"Those who cannot remember the past are condemned to repeat it."
On a winter's day with the wind howling outside and the weather forecast for more snow and possible icy conditions, there is nothing better than curling up with a good book. Deciding to take a break from my usual diet of mysteries and thrillers, several weeks ago I picked up The Zookeeper's Wife by Diane Ackerman on the recommendation of a friend, a school librarian. I didn't realize at the time that it was non-fiction, so I've been reading it at a slower pace, but finished it just in time for this month's meeting of the Book Review Club.
The Zookeeper's Wife takes place during World War II and is the story of Antonina Zabinski, wife of the zookeeper of the Warsaw Zoo, who, like a "horse whisperer," seems to have a mystical way of communicating with animals. This ability to calm wild animals serves her well later in the war during a few dangerous confrontations with the Nazis and later with a band of marauding Russian soldiers.
|The Zoo in 1938. (Image from Wikipedia)|
Their peaceful existence, where it wasn't unusual to find a pet badger or lynx roaming the halls of the villa, is shattered when the Nazis invade Poland in 1939. The Nazis were fond of big game hunting and were also obsessed with creating a "pure" Aryan environment, including re-creating some extinct species. Under their rule, the zoo soon loses most of its animals. Over the course of the war, it is used for different purposes depending on the whim of its captors, including a vegetable farm and a fur farm.
Antonina's husband Jan becomes a member of the Polish Underground, and one of his main activities is spiriting Jews out of the Warsaw ghetto to safety. Soon the zoo becomes a hiding place for many of them, who hide in the various cages and buildings once occupied by pheasants or peacocks or in the villa itself. It falls upon Antonina to provide enough food and warmth for all the "guests" while Jan is busy with the Underground's activities. To maintain secrecy, Antonina even refers to them by animal names so that eventually the code name for the zoo becomes "The House Under a Crazy Star." Three hundred people lived for a time in the Warsaw Zoo during the course of the war, escaping certain death at the hands of the Nazis.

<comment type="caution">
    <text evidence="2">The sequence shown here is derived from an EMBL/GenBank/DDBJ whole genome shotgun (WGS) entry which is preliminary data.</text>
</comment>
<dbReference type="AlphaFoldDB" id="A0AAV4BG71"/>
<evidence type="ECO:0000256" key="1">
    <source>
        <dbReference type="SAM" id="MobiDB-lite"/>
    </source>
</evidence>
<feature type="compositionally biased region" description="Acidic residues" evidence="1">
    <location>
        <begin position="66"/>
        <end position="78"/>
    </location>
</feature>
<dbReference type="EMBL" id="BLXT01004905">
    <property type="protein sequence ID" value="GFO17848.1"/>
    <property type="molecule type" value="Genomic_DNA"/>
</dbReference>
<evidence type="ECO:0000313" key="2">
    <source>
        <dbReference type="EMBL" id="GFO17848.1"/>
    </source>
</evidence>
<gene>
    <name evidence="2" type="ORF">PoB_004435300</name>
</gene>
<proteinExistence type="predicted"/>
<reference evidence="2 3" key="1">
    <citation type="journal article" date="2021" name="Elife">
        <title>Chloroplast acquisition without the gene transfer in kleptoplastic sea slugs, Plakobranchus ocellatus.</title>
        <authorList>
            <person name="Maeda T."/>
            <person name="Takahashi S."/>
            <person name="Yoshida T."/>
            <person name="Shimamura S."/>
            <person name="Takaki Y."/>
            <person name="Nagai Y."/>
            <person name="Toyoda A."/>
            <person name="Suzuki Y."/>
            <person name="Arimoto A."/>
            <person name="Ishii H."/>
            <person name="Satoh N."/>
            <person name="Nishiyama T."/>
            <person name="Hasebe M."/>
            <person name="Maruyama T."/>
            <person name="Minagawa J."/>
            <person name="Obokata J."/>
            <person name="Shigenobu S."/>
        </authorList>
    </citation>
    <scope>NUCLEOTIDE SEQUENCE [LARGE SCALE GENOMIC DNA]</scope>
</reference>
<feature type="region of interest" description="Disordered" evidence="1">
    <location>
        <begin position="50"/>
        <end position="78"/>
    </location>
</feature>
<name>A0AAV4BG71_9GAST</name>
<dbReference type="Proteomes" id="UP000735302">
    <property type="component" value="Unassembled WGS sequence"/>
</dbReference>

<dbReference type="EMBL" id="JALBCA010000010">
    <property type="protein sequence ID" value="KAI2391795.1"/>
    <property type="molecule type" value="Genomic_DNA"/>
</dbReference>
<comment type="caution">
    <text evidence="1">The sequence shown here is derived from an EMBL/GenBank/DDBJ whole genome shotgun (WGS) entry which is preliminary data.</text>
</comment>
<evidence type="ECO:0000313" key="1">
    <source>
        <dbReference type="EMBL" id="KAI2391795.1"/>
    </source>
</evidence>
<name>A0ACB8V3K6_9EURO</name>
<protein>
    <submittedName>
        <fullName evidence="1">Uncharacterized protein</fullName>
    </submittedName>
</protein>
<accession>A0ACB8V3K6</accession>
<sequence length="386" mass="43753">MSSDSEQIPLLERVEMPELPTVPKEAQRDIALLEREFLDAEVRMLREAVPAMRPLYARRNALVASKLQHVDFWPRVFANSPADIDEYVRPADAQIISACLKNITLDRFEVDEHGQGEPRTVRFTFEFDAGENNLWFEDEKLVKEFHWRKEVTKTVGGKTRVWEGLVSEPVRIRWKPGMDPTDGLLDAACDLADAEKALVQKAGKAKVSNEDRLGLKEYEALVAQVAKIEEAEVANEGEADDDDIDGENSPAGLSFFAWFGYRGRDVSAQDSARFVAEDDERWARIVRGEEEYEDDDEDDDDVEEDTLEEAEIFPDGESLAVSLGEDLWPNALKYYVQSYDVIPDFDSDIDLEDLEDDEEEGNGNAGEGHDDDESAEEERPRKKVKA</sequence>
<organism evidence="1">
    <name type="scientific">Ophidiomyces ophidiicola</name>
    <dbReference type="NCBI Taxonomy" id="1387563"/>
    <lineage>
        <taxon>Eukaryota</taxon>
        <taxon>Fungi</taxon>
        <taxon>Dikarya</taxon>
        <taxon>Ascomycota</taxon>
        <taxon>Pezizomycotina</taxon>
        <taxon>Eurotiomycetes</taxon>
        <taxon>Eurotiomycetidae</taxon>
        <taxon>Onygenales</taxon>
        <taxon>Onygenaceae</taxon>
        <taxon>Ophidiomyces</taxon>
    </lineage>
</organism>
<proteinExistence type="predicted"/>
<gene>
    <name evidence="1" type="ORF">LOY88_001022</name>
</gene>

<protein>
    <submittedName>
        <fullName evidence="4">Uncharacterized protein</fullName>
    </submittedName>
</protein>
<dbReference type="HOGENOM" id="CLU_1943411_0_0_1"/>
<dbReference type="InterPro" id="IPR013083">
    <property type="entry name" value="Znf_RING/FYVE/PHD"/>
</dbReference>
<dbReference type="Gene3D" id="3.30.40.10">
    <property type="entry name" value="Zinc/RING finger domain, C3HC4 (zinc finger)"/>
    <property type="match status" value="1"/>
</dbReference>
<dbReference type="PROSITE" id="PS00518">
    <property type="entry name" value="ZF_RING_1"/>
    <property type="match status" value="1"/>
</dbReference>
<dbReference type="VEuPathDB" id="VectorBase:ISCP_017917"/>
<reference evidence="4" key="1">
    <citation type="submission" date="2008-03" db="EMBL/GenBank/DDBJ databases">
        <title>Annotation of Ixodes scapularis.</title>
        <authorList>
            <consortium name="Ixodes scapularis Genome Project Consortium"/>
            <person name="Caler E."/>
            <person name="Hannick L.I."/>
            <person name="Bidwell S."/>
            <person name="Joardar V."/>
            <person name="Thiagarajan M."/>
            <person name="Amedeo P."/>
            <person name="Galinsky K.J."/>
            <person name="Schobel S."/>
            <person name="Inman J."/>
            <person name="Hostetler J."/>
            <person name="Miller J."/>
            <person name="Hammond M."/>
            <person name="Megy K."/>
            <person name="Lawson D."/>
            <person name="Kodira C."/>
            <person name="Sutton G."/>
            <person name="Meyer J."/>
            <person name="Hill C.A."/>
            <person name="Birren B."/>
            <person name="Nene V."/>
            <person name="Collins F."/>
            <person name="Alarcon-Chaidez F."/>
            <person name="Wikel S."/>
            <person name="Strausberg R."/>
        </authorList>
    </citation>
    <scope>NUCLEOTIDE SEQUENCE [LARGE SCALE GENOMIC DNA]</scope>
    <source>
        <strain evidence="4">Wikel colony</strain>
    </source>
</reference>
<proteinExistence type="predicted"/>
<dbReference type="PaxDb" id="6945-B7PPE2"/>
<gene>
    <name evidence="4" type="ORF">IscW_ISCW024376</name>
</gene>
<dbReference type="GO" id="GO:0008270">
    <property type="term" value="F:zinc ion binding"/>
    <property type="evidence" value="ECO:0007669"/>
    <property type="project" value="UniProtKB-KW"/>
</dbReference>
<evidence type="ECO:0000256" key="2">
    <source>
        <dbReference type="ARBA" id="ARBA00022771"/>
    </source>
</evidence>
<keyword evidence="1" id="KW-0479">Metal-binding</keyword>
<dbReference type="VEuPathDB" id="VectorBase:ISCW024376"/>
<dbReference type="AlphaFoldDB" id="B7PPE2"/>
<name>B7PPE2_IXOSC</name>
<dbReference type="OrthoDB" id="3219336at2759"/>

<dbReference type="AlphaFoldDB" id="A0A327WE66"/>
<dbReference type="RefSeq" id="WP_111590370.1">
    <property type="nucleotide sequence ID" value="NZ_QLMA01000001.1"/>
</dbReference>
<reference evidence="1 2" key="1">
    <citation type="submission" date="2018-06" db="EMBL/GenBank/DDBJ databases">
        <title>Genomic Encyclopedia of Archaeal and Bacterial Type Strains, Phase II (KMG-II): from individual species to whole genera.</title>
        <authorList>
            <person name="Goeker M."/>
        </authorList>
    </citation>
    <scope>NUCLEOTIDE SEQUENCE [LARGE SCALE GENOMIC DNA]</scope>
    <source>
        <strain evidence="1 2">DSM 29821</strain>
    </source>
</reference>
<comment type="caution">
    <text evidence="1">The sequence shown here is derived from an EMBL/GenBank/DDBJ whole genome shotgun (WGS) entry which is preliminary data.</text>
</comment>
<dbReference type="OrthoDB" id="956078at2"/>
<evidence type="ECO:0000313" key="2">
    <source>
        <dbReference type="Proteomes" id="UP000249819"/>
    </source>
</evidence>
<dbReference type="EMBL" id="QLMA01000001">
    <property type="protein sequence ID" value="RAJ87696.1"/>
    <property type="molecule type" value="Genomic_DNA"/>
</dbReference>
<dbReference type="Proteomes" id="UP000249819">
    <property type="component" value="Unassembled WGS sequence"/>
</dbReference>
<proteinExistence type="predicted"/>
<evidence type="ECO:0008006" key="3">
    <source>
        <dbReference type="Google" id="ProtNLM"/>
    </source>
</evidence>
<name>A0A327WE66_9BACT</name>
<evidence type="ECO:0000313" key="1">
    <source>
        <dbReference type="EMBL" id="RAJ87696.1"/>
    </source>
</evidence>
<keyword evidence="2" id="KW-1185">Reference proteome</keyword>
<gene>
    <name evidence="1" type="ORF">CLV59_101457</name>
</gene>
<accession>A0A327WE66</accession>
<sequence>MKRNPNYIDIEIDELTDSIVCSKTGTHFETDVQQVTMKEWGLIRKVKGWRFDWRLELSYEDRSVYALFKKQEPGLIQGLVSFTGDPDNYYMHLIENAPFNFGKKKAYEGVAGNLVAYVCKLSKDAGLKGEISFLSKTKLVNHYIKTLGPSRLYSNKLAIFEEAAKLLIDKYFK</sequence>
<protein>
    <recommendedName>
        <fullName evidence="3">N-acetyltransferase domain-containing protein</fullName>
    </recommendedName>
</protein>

|Historic district in Warsaw today. The city was rebuilt after 80% of the buildings were destroyed in the war. |
(Image from Wikipedia)
While I believe it is very important to remember the Holocaust, I usually don't read books about this time in history because it tears at my heart to read of these atrocities. However, Ackerman doesn't dwell on the horrors, but presents these events in the context of the everyday existence of the residents of Warsaw. There is inspiration in some of the stories, and the Zoo's villa is at times filled with laughter and music as Antonina and the guests share some peaceful moments. There is even a touch of humor in the picture of Antonina pounding on the piano a loud rendition of Offenbach's "Go, Go to Crete" as a signal to her guests that danger is imminent and they must retreat to underground tunnels or cages to hide.
The Zookeeper's Wife is not so much a story of the tragedies in Warsaw during WWII as it is a story of survival and the triumph of the human spirit over despair. Antonina Zabinski was an ordinary housewife in her husband Jan's words, yet she was determined "to be true to herself, to follow her heart, even though it meant enduring a lot of sacrifice." Like her husband, she believed "if you can save somebody's life, it's your duty to try." Though they faced countless dangers, the Zabinskis put on an air of outer calm and never questioned their purpose; they were true heroes.
True courage is not the brutal force of vulgar heroes, but the firm resolve of virtue and reason.
~Alfred North Whitehead
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Disclaimer: Once again, no compensation was received for this review, and I checked the book out from my local library.